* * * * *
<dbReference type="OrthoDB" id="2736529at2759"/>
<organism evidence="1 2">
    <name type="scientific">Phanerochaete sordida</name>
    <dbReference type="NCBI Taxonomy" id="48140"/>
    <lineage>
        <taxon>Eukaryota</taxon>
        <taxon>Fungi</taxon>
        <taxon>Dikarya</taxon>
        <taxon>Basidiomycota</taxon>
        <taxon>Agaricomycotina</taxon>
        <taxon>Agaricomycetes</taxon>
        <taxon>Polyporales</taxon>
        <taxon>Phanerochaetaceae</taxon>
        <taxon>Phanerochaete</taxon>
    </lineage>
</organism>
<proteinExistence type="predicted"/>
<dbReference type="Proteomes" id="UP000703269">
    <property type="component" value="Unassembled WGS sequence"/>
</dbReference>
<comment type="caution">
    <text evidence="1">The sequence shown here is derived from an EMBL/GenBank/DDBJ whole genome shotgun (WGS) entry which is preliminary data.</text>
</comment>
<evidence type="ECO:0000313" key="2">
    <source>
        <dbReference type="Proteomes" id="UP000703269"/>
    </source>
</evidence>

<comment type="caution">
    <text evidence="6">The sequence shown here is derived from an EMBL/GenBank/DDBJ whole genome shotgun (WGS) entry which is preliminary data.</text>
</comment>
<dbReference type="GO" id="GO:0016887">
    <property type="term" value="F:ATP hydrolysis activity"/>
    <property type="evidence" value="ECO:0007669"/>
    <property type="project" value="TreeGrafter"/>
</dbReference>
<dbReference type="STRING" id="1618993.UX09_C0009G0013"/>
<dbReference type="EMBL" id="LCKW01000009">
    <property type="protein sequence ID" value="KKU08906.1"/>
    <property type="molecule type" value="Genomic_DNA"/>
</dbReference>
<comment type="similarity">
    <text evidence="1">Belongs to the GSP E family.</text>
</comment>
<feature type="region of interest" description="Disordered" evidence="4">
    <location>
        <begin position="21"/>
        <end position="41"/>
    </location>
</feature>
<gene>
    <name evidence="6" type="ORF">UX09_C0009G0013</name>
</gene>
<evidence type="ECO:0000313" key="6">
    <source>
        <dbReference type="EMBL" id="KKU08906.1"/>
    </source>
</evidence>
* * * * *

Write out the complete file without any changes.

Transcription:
<dbReference type="OrthoDB" id="2736529at2759"/>
<organism evidence="1 2">
    <name type="scientific">Phanerochaete sordida</name>
    <dbReference type="NCBI Taxonomy" id="48140"/>
    <lineage>
        <taxon>Eukaryota</taxon>
        <taxon>Fungi</taxon>
        <taxon>Dikarya</taxon>
        <taxon>Basidiomycota</taxon>
        <taxon>Agaricomycotina</taxon>
        <taxon>Agaricomycetes</taxon>
        <taxon>Polyporales</taxon>
        <taxon>Phanerochaetaceae</taxon>
        <taxon>Phanerochaete</taxon>
    </lineage>
</organism>
<proteinExistence type="predicted"/>
<dbReference type="Proteomes" id="UP000703269">
    <property type="component" value="Unassembled WGS sequence"/>
</dbReference>
<comment type="caution">
    <text evidence="1">The sequence shown here is derived from an EMBL/GenBank/DDBJ whole genome shotgun (WGS) entry which is preliminary data.</text>
</comment>
<evidence type="ECO:0000313" key="2">
    <source>
        <dbReference type="Proteomes" id="UP000703269"/>
    </source>
</evidence>

<comment type="caution">
    <text evidence="6">The sequence shown here is derived from an EMBL/GenBank/DDBJ whole genome shotgun (WGS) entry which is preliminary data.</text>
</comment>
<dbReference type="GO" id="GO:0016887">
    <property type="term" value="F:ATP hydrolysis activity"/>
    <property type="evidence" value="ECO:0007669"/>
    <property type="project" value="TreeGrafter"/>
</dbReference>
<dbReference type="STRING" id="1618993.UX09_C0009G0013"/>
<dbReference type="EMBL" id="LCKW01000009">
    <property type="protein sequence ID" value="KKU08906.1"/>
    <property type="molecule type" value="Genomic_DNA"/>
</dbReference>
<comment type="similarity">
    <text evidence="1">Belongs to the GSP E family.</text>
</comment>
<feature type="region of interest" description="Disordered" evidence="4">
    <location>
        <begin position="21"/>
        <end position="41"/>
    </location>
</feature>
<gene>
    <name evidence="6" type="ORF">UX09_C0009G0013</name>
</gene>
<evidence type="ECO:0000313" key="6">
    <source>
        <dbReference type="EMBL" id="KKU08906.1"/>
    </source>
</evidence>